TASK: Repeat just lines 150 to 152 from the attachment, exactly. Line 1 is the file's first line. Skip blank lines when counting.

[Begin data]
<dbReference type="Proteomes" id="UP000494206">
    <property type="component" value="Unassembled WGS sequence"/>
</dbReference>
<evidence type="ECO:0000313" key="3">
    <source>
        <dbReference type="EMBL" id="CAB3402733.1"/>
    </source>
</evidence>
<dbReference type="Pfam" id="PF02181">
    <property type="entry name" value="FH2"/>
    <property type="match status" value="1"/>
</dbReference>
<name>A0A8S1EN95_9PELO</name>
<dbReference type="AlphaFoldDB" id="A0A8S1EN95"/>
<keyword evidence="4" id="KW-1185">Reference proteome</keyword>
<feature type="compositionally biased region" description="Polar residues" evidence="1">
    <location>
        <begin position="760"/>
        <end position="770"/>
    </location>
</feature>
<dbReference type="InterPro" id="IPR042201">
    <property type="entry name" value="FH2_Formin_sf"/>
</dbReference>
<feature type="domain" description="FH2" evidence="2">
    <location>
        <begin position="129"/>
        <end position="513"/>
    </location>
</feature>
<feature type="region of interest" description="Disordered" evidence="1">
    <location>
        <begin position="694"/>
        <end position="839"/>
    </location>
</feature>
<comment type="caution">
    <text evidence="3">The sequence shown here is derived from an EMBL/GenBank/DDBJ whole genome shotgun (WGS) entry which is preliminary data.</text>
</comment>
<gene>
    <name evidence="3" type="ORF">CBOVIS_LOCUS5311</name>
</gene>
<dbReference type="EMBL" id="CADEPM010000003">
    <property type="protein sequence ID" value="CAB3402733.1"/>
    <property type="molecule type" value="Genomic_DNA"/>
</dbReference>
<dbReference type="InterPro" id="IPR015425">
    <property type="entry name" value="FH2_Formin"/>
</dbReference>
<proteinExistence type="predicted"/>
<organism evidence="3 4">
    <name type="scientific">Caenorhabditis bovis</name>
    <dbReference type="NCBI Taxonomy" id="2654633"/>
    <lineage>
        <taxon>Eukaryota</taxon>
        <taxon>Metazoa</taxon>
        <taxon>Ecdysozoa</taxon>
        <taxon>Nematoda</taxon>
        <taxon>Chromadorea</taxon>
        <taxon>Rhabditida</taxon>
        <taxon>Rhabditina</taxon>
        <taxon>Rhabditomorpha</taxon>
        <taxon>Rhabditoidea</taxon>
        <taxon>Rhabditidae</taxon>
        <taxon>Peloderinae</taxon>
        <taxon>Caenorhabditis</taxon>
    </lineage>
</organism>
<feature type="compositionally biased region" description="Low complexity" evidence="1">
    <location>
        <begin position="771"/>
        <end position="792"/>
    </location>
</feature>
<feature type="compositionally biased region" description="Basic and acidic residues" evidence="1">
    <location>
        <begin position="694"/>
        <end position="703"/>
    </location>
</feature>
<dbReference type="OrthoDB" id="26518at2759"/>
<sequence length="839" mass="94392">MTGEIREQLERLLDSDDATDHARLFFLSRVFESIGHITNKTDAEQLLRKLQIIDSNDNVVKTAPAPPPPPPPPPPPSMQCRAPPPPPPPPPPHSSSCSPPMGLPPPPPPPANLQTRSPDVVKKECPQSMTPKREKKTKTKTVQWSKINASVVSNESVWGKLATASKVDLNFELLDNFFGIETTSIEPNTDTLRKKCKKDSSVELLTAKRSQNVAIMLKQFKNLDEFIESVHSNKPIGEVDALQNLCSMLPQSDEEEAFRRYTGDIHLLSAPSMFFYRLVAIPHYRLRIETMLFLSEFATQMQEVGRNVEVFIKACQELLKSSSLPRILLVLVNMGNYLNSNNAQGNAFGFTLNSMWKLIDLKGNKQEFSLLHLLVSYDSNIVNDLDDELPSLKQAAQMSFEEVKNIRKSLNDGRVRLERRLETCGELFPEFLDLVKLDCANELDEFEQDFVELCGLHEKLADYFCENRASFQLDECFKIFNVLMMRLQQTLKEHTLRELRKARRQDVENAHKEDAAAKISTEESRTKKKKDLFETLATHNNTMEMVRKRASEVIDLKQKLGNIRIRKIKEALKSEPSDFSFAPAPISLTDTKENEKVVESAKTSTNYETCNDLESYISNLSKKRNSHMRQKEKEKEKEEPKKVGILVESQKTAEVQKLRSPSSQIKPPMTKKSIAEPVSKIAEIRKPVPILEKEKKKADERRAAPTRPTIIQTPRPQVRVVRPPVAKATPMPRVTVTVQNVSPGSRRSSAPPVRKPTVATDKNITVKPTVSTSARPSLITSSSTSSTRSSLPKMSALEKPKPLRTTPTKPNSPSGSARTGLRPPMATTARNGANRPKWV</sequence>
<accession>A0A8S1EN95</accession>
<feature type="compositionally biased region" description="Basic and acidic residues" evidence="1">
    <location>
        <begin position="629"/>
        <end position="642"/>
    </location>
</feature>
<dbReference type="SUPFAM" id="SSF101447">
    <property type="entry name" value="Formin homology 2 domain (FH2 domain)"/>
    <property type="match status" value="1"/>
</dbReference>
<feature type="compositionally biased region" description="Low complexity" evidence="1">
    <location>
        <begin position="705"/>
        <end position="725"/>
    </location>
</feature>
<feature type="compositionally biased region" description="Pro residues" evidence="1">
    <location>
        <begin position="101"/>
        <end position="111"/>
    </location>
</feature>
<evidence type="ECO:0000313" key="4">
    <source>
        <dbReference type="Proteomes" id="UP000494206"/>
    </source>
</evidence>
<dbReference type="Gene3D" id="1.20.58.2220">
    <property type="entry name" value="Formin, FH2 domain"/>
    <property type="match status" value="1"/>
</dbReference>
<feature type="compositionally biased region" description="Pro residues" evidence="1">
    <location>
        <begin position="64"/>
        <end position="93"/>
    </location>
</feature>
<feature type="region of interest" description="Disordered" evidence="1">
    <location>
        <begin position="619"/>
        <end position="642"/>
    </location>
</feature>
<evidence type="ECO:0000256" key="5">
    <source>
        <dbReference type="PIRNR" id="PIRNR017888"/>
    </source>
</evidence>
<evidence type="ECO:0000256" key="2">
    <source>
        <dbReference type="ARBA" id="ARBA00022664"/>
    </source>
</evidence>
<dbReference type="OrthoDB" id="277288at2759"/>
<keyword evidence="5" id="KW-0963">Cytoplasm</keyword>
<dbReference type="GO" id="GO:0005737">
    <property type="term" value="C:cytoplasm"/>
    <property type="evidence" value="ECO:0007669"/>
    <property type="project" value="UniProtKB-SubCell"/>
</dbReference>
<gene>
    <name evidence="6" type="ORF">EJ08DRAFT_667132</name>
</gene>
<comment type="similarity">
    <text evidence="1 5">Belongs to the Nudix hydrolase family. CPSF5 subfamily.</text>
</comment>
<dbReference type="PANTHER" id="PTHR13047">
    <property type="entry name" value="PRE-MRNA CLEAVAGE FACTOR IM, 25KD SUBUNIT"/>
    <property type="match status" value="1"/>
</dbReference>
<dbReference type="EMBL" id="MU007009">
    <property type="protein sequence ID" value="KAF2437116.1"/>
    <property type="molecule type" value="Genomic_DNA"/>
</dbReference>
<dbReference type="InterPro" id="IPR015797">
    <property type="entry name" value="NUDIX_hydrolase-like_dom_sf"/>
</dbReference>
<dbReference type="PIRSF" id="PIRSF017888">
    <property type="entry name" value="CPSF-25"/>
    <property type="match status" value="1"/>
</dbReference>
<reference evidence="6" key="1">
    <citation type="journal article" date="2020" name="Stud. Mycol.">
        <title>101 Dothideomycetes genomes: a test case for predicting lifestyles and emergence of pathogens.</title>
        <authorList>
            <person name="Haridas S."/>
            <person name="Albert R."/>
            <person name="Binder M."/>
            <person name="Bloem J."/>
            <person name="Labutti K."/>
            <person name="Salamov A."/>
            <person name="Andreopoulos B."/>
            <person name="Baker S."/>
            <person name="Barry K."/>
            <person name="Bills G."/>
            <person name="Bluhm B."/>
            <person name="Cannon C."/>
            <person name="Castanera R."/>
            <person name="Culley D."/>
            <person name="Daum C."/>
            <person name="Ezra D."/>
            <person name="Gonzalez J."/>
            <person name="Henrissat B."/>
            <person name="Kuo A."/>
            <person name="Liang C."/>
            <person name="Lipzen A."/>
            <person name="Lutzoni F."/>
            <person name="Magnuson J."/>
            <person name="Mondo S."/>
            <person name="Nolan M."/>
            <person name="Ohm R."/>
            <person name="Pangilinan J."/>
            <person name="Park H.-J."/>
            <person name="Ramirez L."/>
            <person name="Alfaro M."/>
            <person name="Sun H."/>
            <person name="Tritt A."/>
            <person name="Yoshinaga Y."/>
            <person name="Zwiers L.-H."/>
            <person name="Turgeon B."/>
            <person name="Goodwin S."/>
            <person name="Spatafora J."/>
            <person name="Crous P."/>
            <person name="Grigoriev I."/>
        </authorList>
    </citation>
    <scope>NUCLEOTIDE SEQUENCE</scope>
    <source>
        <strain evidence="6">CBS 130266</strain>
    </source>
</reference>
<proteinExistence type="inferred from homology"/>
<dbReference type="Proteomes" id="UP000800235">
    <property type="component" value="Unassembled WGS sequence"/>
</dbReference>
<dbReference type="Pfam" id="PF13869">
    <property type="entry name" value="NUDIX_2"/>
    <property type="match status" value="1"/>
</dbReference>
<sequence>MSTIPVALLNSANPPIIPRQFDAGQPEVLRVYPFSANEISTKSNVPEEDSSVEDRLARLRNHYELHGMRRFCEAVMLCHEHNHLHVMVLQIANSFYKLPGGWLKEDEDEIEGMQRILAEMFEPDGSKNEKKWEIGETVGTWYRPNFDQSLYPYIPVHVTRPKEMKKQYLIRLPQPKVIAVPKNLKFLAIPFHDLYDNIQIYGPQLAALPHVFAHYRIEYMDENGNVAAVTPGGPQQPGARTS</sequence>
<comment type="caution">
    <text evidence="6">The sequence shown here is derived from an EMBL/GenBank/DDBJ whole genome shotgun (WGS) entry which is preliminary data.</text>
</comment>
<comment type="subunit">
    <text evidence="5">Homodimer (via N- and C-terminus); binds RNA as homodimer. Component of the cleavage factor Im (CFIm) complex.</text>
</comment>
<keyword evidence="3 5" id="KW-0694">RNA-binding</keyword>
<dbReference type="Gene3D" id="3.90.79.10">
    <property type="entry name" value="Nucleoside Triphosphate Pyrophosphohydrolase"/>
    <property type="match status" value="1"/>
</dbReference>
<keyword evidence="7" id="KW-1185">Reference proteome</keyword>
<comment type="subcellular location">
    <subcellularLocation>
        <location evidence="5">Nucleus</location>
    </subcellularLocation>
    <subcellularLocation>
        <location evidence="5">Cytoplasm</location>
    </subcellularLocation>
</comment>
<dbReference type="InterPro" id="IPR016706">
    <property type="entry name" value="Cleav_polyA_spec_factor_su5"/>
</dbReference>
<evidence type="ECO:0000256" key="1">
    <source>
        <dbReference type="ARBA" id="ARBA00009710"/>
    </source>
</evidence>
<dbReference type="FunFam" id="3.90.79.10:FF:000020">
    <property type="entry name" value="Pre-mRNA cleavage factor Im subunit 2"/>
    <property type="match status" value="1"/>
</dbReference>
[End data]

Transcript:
<dbReference type="PANTHER" id="PTHR13047">
    <property type="entry name" value="PRE-MRNA CLEAVAGE FACTOR IM, 25KD SUBUNIT"/>
    <property type="match status" value="1"/>